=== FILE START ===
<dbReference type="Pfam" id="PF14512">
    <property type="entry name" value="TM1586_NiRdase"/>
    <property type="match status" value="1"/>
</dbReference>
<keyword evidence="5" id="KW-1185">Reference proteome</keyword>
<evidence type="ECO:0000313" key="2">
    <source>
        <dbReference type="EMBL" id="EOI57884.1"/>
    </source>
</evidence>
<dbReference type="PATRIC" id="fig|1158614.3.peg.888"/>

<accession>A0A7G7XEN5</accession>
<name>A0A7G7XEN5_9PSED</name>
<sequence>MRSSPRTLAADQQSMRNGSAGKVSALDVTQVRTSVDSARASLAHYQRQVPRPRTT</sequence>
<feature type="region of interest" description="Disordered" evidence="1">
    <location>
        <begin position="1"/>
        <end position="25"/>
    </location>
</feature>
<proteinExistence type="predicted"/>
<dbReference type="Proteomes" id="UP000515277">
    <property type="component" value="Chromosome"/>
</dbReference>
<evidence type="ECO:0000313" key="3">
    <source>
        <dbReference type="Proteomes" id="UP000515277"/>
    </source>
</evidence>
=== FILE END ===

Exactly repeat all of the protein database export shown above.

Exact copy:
<dbReference type="Pfam" id="PF14512">
    <property type="entry name" value="TM1586_NiRdase"/>
    <property type="match status" value="1"/>
</dbReference>
<keyword evidence="5" id="KW-1185">Reference proteome</keyword>
<evidence type="ECO:0000313" key="2">
    <source>
        <dbReference type="EMBL" id="EOI57884.1"/>
    </source>
</evidence>
<dbReference type="PATRIC" id="fig|1158614.3.peg.888"/>

<accession>A0A7G7XEN5</accession>
<name>A0A7G7XEN5_9PSED</name>
<sequence>MRSSPRTLAADQQSMRNGSAGKVSALDVTQVRTSVDSARASLAHYQRQVPRPRTT</sequence>
<feature type="region of interest" description="Disordered" evidence="1">
    <location>
        <begin position="1"/>
        <end position="25"/>
    </location>
</feature>
<proteinExistence type="predicted"/>
<dbReference type="Proteomes" id="UP000515277">
    <property type="component" value="Chromosome"/>
</dbReference>
<evidence type="ECO:0000313" key="3">
    <source>
        <dbReference type="Proteomes" id="UP000515277"/>
    </source>
</evidence>